4. Play “Uke Bingo”: No one wants to be the last kid on the wall when teams are picked. So don’t wait. Tap someone on the shoulder and get to work. Play a little “Uke Bingo” by changing partners with each new technique, trying to hit all of these squares before the session is over:Work with a stranger: your dojo-mates might have been letting you slide with some sloppy habits. Someone who isn’t used to working with you won’t be in the habit of letting you cut those corners.Work with someone of the same rank: the higher you climb, the harder it is to find other people at your level in your own backyard. If you’re a nidan or sandan, lower belt students might have been vulnerable to the “halo effect,” making you think you’re better than you are. Another nidan or sandan won’t be impressed by the black in your belt. The same principle holds true if you’re still in the earlier kyu stages. It’s not a competition, but you should test yourself by seeing if you really earned the same shade of green as a student from somewhere else.Work with someone whose rank is way different than yours: If you’re of a higher rank, work with a “colour belt” for a technique or two. A beginning student won’t fully grasp the principle being taught–which means they aren’t just “going along with it.” It’s also a way to ensure that lower-ranked students are made to feel truly welcome at the event. And this cuts both ways. If you’re still wearing a “colour belt,” share your enthusiasm by asking a black belt if they mind working with you for a round. You might pick up something that you hadn’t noticed when the guest instructor showed it. If the teacher really wants to separate the seniors and the juniors, they will.Work with different body types: unlike sport martial arts, aikido doesn’t have weight classes or separation by gender. That’s not by accident. Working with as many different shapes and sizes as you can lets you figure out the common denominators. It is these common denominators that make techniques consistent and reliable. This variability brings out the best in aikido: it prepares you for self-defense against a variety of attackers and, more importantly, reminds you how to get along with people who are different from you. 5. Train, Don’t Teach: In his clinics, Robert Mustard Sensei likes to ruffle his hakama and announce, “Unless you’re the one wearing a skirt today, you’re here to learn, not teach. So don’t talk. Train.” We’re all going to bump up against partners who do things a little different than us, but unless you’re the guest instructor, your partner didn’t pay to get a clinic from you. Yoshinkan guest instructors are famous for taking a close interest in how everyone is doing. If you think your partner is doing something a little off, keep it to yourself. Either they’ll called out or they won’t. Instead of playing teacher, ask yourself, “Do they know something I don’t? If maybe-yes, what can I learn? If maybe-no, how can I see what not to do?” There’s nothing more embarrassing than correcting a partner and then having the guest instructor correct you.
6. Ask Questions: Some people say that there are no stupid questions. They’re wrong. There are stupid questions. But we don’t really know which questions are stupid and which are useful until we start exploring the answers. And sometimes even the stupid questions lead to the best insights. Just remember, like everything in aikido, it’s all about timing. Never interrupt a lesson. But if a teacher is giving you a personal correction and you don’t quite get it, try asking for clarification. If that feels too bold, park your question. Most instructors make time at the end of a session or at the end of a clinic for anyone to ask about anything. And you may never have that chance again. So go ahead and look stupid. It may be the smartest thing you do in the whole clinic.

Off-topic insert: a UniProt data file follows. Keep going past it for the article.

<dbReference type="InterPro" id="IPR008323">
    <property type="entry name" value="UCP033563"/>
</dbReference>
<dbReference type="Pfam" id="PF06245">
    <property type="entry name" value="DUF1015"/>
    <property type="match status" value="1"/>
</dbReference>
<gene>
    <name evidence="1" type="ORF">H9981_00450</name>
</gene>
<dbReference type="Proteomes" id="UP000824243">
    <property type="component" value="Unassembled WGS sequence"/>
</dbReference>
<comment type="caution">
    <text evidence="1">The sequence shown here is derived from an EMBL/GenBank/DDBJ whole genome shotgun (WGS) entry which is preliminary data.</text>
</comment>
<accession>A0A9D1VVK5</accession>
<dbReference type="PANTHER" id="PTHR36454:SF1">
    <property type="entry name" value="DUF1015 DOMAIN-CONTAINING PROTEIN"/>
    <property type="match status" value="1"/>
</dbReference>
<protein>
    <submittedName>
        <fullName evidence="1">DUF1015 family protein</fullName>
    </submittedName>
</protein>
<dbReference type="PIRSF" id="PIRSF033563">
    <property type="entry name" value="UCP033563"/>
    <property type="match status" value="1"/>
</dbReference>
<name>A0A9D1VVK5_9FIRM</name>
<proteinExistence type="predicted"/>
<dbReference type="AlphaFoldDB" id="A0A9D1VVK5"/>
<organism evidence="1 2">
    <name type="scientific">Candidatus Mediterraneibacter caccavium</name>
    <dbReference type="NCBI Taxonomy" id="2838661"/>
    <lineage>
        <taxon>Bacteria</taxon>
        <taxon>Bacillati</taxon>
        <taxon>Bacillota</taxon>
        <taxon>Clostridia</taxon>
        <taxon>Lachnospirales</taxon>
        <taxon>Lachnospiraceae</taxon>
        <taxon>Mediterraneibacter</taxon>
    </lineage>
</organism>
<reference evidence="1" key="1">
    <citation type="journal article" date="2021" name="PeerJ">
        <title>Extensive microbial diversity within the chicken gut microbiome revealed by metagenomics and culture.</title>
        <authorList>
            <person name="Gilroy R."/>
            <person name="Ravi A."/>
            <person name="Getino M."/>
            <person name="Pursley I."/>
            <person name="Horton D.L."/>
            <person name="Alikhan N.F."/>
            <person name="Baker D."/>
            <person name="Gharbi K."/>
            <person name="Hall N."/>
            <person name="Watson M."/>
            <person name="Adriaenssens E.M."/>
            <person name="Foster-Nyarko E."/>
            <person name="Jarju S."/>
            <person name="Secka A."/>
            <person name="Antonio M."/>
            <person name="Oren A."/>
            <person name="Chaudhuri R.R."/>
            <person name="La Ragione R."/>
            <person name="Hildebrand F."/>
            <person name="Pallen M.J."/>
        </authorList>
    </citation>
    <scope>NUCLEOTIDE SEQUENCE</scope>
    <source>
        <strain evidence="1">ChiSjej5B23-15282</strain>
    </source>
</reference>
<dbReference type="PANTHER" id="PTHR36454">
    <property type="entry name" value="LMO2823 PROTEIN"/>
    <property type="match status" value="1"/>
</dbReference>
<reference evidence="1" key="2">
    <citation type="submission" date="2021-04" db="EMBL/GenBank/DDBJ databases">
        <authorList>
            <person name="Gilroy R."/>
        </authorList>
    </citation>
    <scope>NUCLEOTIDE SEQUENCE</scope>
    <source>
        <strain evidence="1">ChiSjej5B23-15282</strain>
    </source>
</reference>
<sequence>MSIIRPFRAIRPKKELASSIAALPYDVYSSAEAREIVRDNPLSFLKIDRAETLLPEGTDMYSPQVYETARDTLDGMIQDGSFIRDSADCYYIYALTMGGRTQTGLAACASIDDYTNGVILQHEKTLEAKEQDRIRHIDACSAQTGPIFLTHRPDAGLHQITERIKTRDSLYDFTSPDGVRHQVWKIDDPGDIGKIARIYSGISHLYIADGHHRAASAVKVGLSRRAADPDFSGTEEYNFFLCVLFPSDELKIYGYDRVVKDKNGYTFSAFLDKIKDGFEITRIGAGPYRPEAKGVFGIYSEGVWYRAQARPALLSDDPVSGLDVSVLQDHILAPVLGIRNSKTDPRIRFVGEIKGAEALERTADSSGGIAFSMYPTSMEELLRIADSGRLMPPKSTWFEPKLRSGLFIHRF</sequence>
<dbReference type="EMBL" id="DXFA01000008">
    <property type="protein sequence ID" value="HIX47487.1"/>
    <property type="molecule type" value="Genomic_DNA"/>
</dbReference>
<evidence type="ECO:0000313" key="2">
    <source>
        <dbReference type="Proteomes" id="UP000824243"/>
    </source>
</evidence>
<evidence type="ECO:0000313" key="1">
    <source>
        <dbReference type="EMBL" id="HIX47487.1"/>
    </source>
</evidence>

7. Reflect: Experts have plotted out the “forgetting curve,” a graph that measures how quickly we forget what we’ve learned. When we don’t review, that curve is scary-steep. Without review, we tend to forget 50% of what we learned over the next day or two. We forget another 48% or so the week after that. What good is a clinic if you don’t learn anything? It’s a waste of your money and disrespectful to the teacher who shared their wisdom. As soon as a session is over, before you even peel off that sweat-soaked gi, jot down some notes. It can be keywords or scribbled sentences, point-form or mind-maps. Then look at it the next day and fill in some of the gaps. Even if you never come back to the notes, the fact that you made them means that you’ve coded the ideas into your long-term memory. My own teacher makes notes at the start of class, during class, and at the end. And when the notebooks are full? He throws them away. It’s the act of writing, not the written record, that encodes it in your mind.
Bonus Tip: Have fun. Yoshinkan Aikidoka don’t do tournaments, and most of us in the global community can’t travel to the annual demonstrations in Japan. A clinic is rare chance to reinvent yourself. So pick up something new, whether it’s a technique, an explanation, or a friend.
Contributed by John Corr,
Aikido Yoshinkai Canada
This post is part of a series. For more insights into a variety of Aikido-related topics, please visit the other Aikido Yoshinkai Canada websites: